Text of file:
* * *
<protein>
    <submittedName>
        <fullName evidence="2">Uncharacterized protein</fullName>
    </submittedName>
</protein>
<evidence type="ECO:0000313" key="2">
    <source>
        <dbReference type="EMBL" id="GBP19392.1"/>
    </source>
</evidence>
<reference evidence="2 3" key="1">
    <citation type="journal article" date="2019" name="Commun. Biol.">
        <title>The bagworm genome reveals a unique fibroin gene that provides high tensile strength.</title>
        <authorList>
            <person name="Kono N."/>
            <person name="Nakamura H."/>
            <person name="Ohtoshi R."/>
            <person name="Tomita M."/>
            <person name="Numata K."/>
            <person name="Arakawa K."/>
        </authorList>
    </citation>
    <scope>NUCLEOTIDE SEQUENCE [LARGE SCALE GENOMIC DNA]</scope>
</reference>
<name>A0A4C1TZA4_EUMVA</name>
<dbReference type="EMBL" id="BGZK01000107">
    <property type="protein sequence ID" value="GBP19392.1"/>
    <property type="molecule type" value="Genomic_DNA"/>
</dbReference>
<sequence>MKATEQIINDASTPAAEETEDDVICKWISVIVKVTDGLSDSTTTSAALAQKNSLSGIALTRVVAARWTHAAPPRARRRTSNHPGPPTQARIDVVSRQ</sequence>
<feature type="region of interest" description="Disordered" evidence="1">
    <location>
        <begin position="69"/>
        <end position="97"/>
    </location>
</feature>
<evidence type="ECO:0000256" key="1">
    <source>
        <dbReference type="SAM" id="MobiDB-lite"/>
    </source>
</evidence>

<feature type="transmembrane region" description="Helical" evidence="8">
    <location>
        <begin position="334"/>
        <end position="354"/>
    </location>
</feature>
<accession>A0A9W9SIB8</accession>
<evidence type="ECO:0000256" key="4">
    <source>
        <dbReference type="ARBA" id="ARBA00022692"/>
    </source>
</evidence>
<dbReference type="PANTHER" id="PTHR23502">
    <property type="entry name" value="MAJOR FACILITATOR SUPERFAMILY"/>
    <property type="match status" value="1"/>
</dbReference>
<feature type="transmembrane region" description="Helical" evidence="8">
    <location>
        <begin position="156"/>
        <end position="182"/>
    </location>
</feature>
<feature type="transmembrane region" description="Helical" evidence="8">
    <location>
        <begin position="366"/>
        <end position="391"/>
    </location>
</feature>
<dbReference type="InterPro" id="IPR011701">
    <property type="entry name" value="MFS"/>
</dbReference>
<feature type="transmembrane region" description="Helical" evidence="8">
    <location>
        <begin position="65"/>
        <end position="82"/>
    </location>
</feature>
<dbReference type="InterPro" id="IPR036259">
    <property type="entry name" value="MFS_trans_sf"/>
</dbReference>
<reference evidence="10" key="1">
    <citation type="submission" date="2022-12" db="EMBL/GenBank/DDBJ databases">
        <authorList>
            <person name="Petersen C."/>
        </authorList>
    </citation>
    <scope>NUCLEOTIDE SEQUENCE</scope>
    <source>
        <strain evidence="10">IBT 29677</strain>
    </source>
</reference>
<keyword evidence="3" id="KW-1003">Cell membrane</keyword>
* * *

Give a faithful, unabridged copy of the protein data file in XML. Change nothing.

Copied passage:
<protein>
    <submittedName>
        <fullName evidence="2">Uncharacterized protein</fullName>
    </submittedName>
</protein>
<evidence type="ECO:0000313" key="2">
    <source>
        <dbReference type="EMBL" id="GBP19392.1"/>
    </source>
</evidence>
<reference evidence="2 3" key="1">
    <citation type="journal article" date="2019" name="Commun. Biol.">
        <title>The bagworm genome reveals a unique fibroin gene that provides high tensile strength.</title>
        <authorList>
            <person name="Kono N."/>
            <person name="Nakamura H."/>
            <person name="Ohtoshi R."/>
            <person name="Tomita M."/>
            <person name="Numata K."/>
            <person name="Arakawa K."/>
        </authorList>
    </citation>
    <scope>NUCLEOTIDE SEQUENCE [LARGE SCALE GENOMIC DNA]</scope>
</reference>
<name>A0A4C1TZA4_EUMVA</name>
<dbReference type="EMBL" id="BGZK01000107">
    <property type="protein sequence ID" value="GBP19392.1"/>
    <property type="molecule type" value="Genomic_DNA"/>
</dbReference>
<sequence>MKATEQIINDASTPAAEETEDDVICKWISVIVKVTDGLSDSTTTSAALAQKNSLSGIALTRVVAARWTHAAPPRARRRTSNHPGPPTQARIDVVSRQ</sequence>
<feature type="region of interest" description="Disordered" evidence="1">
    <location>
        <begin position="69"/>
        <end position="97"/>
    </location>
</feature>
<evidence type="ECO:0000256" key="1">
    <source>
        <dbReference type="SAM" id="MobiDB-lite"/>
    </source>
</evidence>

<feature type="transmembrane region" description="Helical" evidence="8">
    <location>
        <begin position="334"/>
        <end position="354"/>
    </location>
</feature>
<accession>A0A9W9SIB8</accession>
<evidence type="ECO:0000256" key="4">
    <source>
        <dbReference type="ARBA" id="ARBA00022692"/>
    </source>
</evidence>
<dbReference type="PANTHER" id="PTHR23502">
    <property type="entry name" value="MAJOR FACILITATOR SUPERFAMILY"/>
    <property type="match status" value="1"/>
</dbReference>
<feature type="transmembrane region" description="Helical" evidence="8">
    <location>
        <begin position="156"/>
        <end position="182"/>
    </location>
</feature>
<feature type="transmembrane region" description="Helical" evidence="8">
    <location>
        <begin position="366"/>
        <end position="391"/>
    </location>
</feature>
<dbReference type="InterPro" id="IPR011701">
    <property type="entry name" value="MFS"/>
</dbReference>
<feature type="transmembrane region" description="Helical" evidence="8">
    <location>
        <begin position="65"/>
        <end position="82"/>
    </location>
</feature>
<dbReference type="InterPro" id="IPR036259">
    <property type="entry name" value="MFS_trans_sf"/>
</dbReference>
<reference evidence="10" key="1">
    <citation type="submission" date="2022-12" db="EMBL/GenBank/DDBJ databases">
        <authorList>
            <person name="Petersen C."/>
        </authorList>
    </citation>
    <scope>NUCLEOTIDE SEQUENCE</scope>
    <source>
        <strain evidence="10">IBT 29677</strain>
    </source>
</reference>
<keyword evidence="3" id="KW-1003">Cell membrane</keyword>